By Andy Sambidge
Dubai's state-owned refiner and retailer says situation is 'not sustainable or viable'
Emirates National Oil Company (ENOC), Dubai’s state-owned refiner and retailer, said on Saturday it expects a loss of AED2.7bn ($735m) this year.
It blamed the loss on the gap between international fuel prices, which it said were at their highest since 2008, and local retail rates that are set by the state.
"The cost of providing subsidised fuel to our customers is expected to lead to a loss of AED2.7bn for the company this year. This also has a serious impact on our ability to expand our retail network to meet the growing demand," the company said in a statement.
The company said the situation was “not sustainable or viable,” adding: “ENOC looks forward to the support of the concerned authorities in addressing the concern.”
ENOC said the substantial rise in the price of fuel in the international markets has put a "severe burden on ENOC and EPPCO".
It added that very few stations had been added in Dubai recently and a number of stations had to be closed to undertake infrastructure development work.
During the summer, the UAE faced a fuel shortage, which spread from the northern emirates to Dubai.
The shortfall, which the company blamed on filling station upgrades, was likely a reflection of the gap between fuel prices and the heavily subsidised cost at the pump, analysts said.
Please paint a clearer picture. Your article does not have figures broken down properly. For instance;
1 - What price does Enoc and Eppco feel is their breakeven price?
2 - What is the amount of UAE Government subsidy per litre?
3 - What does Eppco/Enoc see as a justified price per litre?
If you can answer those three questions, then it paints a much clearer picture of the situation for us readers.
With those answers we can better understand why this situation is costing Enoc/Eppco so much money and why they are struggling financially.
How about some competitors open up private sector stations offer additional profit making services and sundries,that should put a bug in their bonnet to improve their service delivery. It certainly works here in Canada.
I am confused with regards to your point no. 2 - that is, how is it a loss for these retailers when the Goverment is paying the subsidy?
And Enoc/ EPPCO ought to make public the profits they make from the sale of Diesel, LPG and their Zoom/ Aqua/ Star Mart stores. The only thing the are highlighting here is the "loss" from Petrol.
I agree with Stephen. Releasing numbers will paint a clearer picture and further involve readers into discussion.
Everytime only enoc is pushing for hire fuel prices which also increases inflation extraordinary and if its not viable for enoc to operate it should handover its stations to emaraat and adnoc.
@Naufel, the government does not pay the subsidy. Companies are just required to sell at a lower price - there is no money coming in to cover the difference.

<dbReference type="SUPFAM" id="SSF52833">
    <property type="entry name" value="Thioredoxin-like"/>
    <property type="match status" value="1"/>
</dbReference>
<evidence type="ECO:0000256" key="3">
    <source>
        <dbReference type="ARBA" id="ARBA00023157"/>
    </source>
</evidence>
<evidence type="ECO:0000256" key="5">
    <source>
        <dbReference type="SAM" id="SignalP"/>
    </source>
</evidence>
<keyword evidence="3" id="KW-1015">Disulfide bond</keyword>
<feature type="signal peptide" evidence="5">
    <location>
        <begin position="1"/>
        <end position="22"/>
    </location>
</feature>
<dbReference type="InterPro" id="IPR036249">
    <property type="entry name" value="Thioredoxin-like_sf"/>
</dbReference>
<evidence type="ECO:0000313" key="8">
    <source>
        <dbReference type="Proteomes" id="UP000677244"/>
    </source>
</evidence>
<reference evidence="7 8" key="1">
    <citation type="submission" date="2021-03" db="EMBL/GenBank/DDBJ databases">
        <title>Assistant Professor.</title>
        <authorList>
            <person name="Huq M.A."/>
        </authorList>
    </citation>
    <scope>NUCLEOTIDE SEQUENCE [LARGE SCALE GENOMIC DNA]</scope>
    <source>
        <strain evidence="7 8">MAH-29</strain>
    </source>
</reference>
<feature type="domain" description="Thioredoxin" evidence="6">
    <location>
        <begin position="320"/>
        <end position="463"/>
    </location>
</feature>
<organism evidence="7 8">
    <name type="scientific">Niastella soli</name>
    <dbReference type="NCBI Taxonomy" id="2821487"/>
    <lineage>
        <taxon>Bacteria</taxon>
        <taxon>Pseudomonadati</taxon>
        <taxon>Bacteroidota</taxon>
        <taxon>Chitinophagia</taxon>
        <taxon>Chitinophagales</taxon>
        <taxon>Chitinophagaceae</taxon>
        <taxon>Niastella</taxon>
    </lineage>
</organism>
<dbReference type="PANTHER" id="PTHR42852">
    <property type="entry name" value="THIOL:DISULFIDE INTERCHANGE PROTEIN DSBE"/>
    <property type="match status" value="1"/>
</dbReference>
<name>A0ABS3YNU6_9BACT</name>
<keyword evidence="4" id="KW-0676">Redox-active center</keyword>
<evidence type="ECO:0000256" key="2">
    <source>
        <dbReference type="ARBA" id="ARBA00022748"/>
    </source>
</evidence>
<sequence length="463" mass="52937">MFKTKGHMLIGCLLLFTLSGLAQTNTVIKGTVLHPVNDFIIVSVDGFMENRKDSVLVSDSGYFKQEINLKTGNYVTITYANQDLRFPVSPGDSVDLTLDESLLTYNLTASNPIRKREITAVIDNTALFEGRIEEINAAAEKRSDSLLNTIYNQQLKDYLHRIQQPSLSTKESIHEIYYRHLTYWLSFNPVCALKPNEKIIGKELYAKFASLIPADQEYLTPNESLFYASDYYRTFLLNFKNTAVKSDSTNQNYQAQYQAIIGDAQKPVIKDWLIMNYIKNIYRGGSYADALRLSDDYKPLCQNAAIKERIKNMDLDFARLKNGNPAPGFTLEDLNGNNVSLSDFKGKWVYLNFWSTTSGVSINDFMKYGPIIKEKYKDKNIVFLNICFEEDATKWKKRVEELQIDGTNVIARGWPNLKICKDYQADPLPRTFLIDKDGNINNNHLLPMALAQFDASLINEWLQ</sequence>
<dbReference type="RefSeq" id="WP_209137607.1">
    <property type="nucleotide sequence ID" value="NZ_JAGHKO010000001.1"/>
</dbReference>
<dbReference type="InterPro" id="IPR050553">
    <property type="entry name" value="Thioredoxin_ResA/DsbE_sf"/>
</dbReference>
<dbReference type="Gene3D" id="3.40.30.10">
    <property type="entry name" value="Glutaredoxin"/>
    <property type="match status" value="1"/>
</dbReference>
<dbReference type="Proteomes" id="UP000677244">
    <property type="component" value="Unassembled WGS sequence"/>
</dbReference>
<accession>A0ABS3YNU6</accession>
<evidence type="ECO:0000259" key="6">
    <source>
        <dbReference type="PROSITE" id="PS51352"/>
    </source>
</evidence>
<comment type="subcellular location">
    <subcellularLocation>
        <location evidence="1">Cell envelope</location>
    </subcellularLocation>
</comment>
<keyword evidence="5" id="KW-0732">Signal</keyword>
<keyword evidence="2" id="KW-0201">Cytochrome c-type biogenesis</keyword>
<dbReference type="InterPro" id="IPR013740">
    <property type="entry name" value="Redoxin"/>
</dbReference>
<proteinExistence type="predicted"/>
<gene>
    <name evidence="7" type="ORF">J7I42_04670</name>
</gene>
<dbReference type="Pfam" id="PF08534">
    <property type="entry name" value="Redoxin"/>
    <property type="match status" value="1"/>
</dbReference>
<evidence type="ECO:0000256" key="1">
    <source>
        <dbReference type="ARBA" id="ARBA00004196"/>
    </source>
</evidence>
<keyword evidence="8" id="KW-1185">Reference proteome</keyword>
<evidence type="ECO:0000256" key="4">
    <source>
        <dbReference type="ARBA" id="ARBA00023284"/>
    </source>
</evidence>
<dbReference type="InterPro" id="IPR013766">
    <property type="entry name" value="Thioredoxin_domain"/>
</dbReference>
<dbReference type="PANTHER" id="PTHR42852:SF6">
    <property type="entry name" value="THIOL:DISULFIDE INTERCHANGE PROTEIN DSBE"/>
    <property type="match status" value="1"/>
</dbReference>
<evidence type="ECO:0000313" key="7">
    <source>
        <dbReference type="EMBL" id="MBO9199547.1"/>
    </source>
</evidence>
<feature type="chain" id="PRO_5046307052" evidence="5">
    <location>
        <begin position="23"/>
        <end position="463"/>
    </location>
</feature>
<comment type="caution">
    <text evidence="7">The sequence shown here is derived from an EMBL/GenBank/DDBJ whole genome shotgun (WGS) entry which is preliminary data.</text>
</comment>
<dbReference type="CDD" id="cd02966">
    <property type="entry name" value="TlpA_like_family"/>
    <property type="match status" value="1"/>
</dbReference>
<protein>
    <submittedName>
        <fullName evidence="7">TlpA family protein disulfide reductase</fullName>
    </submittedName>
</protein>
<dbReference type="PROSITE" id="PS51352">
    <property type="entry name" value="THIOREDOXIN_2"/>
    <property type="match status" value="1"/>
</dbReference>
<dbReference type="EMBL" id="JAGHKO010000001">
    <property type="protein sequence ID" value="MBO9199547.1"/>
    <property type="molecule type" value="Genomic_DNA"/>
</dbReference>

Can anybody explain how these losses are working?
The current prices are production prices without any profit and taxes (Fees in this country) as far as i know.
I think this is just loss of revenue if they would sell it abroad but a loss in cost?? I do not think so!
Anybody has an answer?
The loss actually equates to the lost profit they would make if they sold fuel at international market price instead of subsidized rates, they are not actually loosing any money, they are writing off the anticipated profits. The prices they sell the fuel is actually the international market price (just do the math) only thing missing is their markup.
I shall divide my comment into 3 categories, background, issue and recommendation.
Background: According to Enoc/Eppco, since they are providing fuel on "subsidized" prices to general public, they are encountering year on year consecutive heavy losses.
Issue: "Subsidy" is the key word here. Which reminds me, Enoc/Eppco isnt the one providing subsidies, it is the government. So why the losses? Government is reimbursing them for the gap in the Income Statement.
Recommendation: Before hiking prices, 1-open market to Adnoc and Emarat to have a fair competition. 2-Publish detailed financial statements supporting the claim. 3-subsidise only for nationals (only 10% of the total population) 4-Shut down. How is the company surviving for years with such losses? Shouldnt they already have been bankrupt?Which sheds light upon: Are they really making losses?Or is it coporate greed?
If this happens, inflation is imminent, and thus salary hikes too need to be addressed (additional cost for entities)
When will this country build its own oil refining capacity to meet demand?
Selling raw oil at cheap(er) prices to later re-import expensive petroleum based products is a poor business plan.
I have been told that KSA refines its oil locally to produce fuel which is why the petrol prices are much lower there. Why isnâ€™t that done here?